The John and Mable Ringling Museum of Art — Situated on waterfront property purchased by John and Mable Ringing in 1912 during the height of his circus-era success, the museum is now home to a distinguished art and cultural collection. Other highlights at The Ringling include the interactive circus museum featuring a 44,000-piece Howard Bros. Circus miniatures model, the 55-room Venetian Gothic style Ca’D’Zan mansion that was once the home of John Ringling and his wife, and the Historic Asolo Theatre which was founded in Asolo, Italy in 1798 and brought to Sarasota in the early 1950s and then later restored in 2006.
Marietta Museum of Art and Whimsy — One of the most curious and eclectic galleries I’ve ever entered. Donation-based and closed for most of the summer.
Sarasota Opera — A highly praised, internationally-respected institution performing within the gorgeous and historic Sarasota Opera House.
Sarasota Ballet — An internationally recognized full residential ballet company offering a diverse repertoire of choreography and performances.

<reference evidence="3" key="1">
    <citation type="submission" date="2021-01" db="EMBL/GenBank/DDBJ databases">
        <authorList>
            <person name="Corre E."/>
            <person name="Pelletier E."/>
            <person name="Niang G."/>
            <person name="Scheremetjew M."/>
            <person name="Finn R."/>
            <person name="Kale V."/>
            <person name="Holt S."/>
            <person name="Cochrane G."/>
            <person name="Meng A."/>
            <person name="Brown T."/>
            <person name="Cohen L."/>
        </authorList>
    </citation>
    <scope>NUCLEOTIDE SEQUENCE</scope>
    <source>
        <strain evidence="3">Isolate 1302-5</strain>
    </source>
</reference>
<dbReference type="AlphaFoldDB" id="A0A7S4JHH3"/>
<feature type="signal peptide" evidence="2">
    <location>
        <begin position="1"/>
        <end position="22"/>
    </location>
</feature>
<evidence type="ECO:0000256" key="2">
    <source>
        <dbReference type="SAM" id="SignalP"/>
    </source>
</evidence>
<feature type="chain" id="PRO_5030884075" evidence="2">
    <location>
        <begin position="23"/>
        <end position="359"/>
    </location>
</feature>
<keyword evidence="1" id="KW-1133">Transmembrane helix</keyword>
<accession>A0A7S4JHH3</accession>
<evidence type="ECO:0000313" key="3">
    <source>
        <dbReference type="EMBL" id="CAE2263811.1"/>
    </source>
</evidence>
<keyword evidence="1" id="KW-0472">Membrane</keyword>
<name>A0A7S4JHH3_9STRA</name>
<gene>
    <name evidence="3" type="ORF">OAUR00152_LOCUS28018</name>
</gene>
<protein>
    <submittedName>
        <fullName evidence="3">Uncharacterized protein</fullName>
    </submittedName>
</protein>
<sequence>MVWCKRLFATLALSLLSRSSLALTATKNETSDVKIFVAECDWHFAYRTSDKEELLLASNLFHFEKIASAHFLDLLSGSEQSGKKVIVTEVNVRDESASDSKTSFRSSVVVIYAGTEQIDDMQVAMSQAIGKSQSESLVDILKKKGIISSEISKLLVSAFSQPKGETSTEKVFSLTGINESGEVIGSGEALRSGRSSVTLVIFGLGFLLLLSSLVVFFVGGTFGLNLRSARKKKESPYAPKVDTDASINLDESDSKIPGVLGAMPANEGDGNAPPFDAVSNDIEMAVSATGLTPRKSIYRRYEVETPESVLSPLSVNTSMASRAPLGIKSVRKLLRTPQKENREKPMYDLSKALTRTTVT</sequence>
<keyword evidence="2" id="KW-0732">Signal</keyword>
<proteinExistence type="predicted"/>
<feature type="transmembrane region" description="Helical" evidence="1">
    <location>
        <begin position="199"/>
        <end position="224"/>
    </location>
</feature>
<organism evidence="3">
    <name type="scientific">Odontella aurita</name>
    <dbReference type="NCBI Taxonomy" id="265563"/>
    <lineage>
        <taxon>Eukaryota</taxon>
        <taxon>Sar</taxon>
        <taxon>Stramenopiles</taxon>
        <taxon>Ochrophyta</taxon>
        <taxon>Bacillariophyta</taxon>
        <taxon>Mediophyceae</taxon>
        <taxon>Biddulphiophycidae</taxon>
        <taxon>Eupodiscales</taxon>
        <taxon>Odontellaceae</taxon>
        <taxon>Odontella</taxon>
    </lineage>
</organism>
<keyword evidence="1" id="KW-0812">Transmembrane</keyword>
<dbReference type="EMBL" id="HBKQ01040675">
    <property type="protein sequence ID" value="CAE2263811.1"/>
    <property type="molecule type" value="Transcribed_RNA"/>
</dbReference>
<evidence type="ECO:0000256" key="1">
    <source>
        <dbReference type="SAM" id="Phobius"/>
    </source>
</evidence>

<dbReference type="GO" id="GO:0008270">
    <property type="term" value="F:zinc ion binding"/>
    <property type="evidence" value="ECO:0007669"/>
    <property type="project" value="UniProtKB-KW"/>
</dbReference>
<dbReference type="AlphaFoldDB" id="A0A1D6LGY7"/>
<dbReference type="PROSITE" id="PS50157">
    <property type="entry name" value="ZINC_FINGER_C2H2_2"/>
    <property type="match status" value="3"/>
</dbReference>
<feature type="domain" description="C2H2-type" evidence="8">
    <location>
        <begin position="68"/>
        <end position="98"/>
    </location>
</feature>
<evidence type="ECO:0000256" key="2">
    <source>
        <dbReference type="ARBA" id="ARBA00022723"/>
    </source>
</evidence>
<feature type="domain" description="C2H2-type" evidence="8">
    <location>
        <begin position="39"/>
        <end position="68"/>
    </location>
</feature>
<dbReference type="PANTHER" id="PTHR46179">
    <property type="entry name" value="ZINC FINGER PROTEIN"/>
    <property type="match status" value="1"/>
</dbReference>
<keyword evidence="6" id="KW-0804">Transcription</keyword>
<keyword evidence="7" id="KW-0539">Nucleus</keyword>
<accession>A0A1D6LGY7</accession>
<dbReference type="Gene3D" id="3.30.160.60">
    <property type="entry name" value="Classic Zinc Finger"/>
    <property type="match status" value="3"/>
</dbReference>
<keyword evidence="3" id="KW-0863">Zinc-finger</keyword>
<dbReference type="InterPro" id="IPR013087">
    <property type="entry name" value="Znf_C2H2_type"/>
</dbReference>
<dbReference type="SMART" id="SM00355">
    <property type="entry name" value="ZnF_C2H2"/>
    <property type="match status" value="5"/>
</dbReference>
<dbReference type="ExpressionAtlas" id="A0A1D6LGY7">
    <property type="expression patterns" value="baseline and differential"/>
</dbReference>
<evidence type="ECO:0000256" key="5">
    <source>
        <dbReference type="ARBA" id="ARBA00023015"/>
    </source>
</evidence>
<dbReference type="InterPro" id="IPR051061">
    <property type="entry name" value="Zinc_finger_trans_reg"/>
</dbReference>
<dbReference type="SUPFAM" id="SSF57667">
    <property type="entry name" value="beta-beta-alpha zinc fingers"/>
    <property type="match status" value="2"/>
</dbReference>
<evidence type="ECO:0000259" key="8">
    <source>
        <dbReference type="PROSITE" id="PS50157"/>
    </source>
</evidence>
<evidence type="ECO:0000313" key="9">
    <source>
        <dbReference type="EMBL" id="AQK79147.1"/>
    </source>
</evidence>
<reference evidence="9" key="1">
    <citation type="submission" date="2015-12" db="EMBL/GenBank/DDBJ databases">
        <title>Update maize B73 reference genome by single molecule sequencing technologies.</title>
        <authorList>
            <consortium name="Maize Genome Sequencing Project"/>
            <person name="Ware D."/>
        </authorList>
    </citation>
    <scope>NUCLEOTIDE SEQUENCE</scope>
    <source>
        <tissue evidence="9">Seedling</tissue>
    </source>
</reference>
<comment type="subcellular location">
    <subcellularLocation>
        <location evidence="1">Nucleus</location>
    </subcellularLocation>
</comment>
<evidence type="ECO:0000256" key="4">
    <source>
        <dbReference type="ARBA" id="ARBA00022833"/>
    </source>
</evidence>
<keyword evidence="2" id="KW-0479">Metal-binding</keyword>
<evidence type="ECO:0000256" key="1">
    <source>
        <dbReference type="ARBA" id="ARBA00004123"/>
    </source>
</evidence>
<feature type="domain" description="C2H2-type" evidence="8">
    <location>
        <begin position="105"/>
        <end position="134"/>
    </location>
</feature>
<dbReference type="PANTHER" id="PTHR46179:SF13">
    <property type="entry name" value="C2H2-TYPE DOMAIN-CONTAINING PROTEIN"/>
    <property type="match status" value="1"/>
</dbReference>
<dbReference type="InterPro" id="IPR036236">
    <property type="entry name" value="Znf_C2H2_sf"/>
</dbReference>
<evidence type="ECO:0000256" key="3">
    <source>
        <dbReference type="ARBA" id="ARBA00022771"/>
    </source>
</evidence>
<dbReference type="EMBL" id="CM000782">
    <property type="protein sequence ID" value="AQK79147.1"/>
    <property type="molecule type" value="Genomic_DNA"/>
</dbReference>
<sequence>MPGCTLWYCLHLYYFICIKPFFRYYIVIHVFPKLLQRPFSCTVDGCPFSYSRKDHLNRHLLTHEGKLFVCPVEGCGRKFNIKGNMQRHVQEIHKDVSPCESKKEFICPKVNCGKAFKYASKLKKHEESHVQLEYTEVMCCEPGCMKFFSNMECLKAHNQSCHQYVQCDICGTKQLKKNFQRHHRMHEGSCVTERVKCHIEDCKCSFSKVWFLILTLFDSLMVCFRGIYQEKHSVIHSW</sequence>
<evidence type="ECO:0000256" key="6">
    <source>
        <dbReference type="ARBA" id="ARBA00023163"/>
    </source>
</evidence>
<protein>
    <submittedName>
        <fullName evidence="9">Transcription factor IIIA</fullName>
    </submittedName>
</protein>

Sarasota Cuban Ballet — World-class ballet training and performances in the tradition of the Cuban method.
Sarasota Contemporary Dance — Formerly Fuzion Dance Artists, they perform high-energy, modern dance interpretations and performances throughout the community.
West Coast Black Theatre Troupe — A professional theatre promoting and celebrating the African-American experience.
Florida Studio Theatre — A contemporary theatre presenting plays, cabarets, children’s theatre, and improv opportunities to the public.
Asolo Repertory Theatre — An adored local professional theatre company delivering contemporary and classic works along with musical theatre.
The Players Centre for the Performing Arts — Sarasota’s community theatre, delivering impressive classes, workshops, and shows in an intimate setting.
Towles Court Artist Colony — A neighborhood of artists’ studios and galleries featuring regular art walks and other fun events.